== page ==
But beyond this generally accepted machinery, the first generation of steamboat practitioners had a series of choices to make, and challenges to confront, if they were to successfully create and maintain their vessels in any given market.

The most fundamental choice—engine placement—was really no choice at all. To ensure that the hull floated correctly, the engine had to be installed roughly amidship.

This placement in turn dictated the tools of propulsion, side-mounted wooden paddlewheels. Several entrepreneurs tried to build sternwheelers, but the drivetrain for such a design—with the engine necessarily placed amidship—is a complex one, and these early experiments were unsuccessful. The same was true of screw propellers, which John Stevens himself had attempted, again with poor results.

So with engine and paddlewheel placement set, the first real choice for steamboat builders became the precise orientation of the cylinder. For most steamboat entrepreneurs, this was an easy decision: it had to be installed vertically down in the hold. This set-up guaranteed that the tremendous vibration of the engine would not tear the cylinder from its moorings. However, this also meant that the engine's power loss was transferred right down into the keel of the hull, which often resulted in an uncomfortable throbbing of the whole vessel.

The solution to this throbbing problem, according to other builders, was to mount the cylinder at an angle, in front of the axle and just below the deck. Such a “horizontal” installation allowed the power loss to be diffused more broadly throughout the entire bow, significantly reducing vibration in the vessel.

Others were concerned that a horizontal cylinder might just shake itself loose from its cradle; or that its higher placement within the hull would dangerously raise the vessel's center of gravity; or that the lower side of the piston might be worn down over time, resulting in a loss of the all-important vacuum seal within the cylinder. With so many worries, it was little wonder that most steamboat builders opted for a vertical cylinder placement down in the hold.

The second major choice related to the type of drivetrain to install. Most parts of the wrought-iron drivetrain were a given: the piston rod usually connected to a crosshead beam, which moved a connecting pin, and this pin would serve to turn the paddlewheel axle. The choice came in deciding how to link the connecting pin to the axle. For this, there were two possibilities: a crank, or gears.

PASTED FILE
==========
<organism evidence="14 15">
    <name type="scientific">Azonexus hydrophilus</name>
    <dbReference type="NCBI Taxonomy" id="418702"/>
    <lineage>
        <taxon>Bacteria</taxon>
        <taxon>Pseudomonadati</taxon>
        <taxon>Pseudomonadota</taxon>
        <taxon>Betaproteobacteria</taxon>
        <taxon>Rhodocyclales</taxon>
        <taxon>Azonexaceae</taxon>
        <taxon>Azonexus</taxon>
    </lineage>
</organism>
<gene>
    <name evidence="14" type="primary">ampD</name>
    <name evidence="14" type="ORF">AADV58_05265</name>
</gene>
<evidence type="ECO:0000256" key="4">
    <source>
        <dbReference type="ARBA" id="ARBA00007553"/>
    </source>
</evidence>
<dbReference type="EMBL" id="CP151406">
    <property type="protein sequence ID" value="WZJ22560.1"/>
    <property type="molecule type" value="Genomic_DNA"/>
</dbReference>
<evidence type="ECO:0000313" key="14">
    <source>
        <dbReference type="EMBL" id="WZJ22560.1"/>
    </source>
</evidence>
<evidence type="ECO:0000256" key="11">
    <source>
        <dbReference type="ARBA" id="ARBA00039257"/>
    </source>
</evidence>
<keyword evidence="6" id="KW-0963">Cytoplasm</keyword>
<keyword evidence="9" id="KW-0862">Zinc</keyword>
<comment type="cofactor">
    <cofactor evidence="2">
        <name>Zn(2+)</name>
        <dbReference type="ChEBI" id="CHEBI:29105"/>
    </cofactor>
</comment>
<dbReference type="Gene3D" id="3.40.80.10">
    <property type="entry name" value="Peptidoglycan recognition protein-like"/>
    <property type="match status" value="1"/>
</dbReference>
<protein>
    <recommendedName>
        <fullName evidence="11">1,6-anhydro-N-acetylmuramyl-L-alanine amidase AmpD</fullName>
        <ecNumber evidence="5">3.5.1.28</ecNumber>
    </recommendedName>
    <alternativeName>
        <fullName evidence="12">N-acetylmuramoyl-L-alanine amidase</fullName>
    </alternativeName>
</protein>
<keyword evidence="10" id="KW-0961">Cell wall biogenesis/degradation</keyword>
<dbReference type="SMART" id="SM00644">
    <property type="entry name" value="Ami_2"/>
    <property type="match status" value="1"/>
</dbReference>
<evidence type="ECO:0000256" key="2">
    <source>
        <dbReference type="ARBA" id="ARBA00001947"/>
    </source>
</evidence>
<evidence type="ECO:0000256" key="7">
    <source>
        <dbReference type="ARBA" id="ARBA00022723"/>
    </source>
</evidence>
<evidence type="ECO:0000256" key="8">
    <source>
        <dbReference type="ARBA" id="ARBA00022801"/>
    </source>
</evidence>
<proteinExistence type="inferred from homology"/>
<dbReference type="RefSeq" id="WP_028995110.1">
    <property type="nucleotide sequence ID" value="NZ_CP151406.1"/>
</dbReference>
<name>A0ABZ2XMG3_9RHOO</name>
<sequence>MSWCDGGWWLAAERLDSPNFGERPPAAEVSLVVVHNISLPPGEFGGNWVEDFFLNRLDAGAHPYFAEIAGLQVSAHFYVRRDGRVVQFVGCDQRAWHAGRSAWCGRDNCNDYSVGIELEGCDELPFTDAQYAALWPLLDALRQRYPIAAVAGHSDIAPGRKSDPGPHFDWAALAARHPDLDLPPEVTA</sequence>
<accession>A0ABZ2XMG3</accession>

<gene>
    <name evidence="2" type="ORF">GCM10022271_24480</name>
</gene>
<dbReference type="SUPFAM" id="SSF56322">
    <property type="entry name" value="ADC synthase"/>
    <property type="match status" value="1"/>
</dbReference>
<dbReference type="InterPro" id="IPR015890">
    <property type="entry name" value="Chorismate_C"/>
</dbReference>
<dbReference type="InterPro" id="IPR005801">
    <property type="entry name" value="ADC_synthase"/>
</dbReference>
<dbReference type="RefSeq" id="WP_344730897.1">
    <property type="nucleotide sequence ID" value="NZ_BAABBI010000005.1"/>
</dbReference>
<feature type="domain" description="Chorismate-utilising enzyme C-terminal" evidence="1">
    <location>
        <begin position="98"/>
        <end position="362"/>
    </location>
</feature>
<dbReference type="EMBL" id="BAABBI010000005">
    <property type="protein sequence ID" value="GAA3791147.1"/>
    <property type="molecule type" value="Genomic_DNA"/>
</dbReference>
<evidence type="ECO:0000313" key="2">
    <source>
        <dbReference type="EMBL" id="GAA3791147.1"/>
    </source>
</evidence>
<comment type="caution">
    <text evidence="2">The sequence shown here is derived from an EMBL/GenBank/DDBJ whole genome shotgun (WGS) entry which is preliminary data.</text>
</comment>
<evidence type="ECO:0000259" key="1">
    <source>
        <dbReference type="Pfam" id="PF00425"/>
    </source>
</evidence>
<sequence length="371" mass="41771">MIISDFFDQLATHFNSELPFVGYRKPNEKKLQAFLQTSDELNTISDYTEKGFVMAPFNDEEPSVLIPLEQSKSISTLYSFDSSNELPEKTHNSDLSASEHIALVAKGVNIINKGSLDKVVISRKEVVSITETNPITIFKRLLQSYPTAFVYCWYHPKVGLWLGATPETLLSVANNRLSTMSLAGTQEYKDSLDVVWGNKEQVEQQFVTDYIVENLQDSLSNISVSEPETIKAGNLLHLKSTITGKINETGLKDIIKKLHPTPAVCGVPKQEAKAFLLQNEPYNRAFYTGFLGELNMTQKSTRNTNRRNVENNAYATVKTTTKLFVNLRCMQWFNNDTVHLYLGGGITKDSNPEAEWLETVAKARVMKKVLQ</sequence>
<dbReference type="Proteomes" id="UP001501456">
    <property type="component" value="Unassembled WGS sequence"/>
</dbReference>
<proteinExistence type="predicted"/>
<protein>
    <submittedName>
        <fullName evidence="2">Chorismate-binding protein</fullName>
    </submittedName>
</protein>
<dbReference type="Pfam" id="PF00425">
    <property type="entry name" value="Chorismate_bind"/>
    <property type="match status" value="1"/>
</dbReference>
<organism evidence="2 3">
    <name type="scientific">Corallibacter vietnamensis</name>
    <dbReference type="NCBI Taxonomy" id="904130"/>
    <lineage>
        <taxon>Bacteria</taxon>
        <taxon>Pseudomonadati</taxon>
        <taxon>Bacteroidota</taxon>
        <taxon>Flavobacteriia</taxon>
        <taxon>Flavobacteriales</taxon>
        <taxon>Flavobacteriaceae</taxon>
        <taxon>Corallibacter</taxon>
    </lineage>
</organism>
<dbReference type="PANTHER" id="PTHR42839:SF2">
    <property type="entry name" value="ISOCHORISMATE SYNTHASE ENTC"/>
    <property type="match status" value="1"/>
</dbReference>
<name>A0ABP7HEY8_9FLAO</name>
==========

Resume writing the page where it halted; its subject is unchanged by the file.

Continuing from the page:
A crank was a small cast-iron piece shaped something like the figure 8. The crank was simple to manufacture and maintain. The disadvantage to using a crank was that it required the axle to be split in two, in order to allow the connecting pin to pass over the far midpoint of the axle. Also, the turning of the crank could result in a slightly uneven revolution of the axle, as the connecting pin passed over that midpoint.

The solution to both of these problems was to use a series of gears to link the connecting pin to the paddlewheel axle. This allowed the axle to be one continuous piece, running straight through the hull. Furthermore, the gears had the added advantage of smoothing out the turning of the axle. Given how much these double-acting steam engines vibrated, this benefit was no small consideration. The primary disadvantage of all these gears was that they had to be made of cast iron, which meant this drivetrain was more susceptible to breakage than the crank arrangement.

The final choices related to the boilers. Tubular designs had been in use on steamboats since the creation in 1807, but with each new vessel came new versions, as builders tried to find the optimal boiler size, configuration, and installation.

Beyond the many new designs being tried, entrepreneurs had to decide what material to use in constructing the boilers. The most obvious choice was copper. Boilers made with it would be very corrosion resistant, and should last five to ten years, which was about the life of the whole steamboat at that early stage. Robert Fulton was a firm believer in the use of copper—every one of the steamboats he built featured red kettles.

But some early steamboat operators thought copper was too expensive to use, and they had a point. Copper cost about $760 per English ton, which meant building boilers with the red metal could easily cost many, many thousands of dollars. So these builders thought iron was the more sensible choice. The finest imported iron from Sweden was only$105 per ton, about one-seventh the cost of copper. Of course, boilers made with the black metal would corrode much more quickly, perhaps lasting only a few years, but the iron camp still thought the cost advantage was worth it. Besides, the incredible innovations taking place in this new technology meant that when the iron boilers gave out, they could be replaced with a more advanced design.

There was one other boiler choice that had to be made, and that was determining the pressure at which they would operate. The standard was what came to be called “low pressure.” This meant that the boilers normally operated at a pressure of about 40 pounds per square inch. If a low-pressure boiler did burst, the damage could be substantial, but hopefully not disastrous.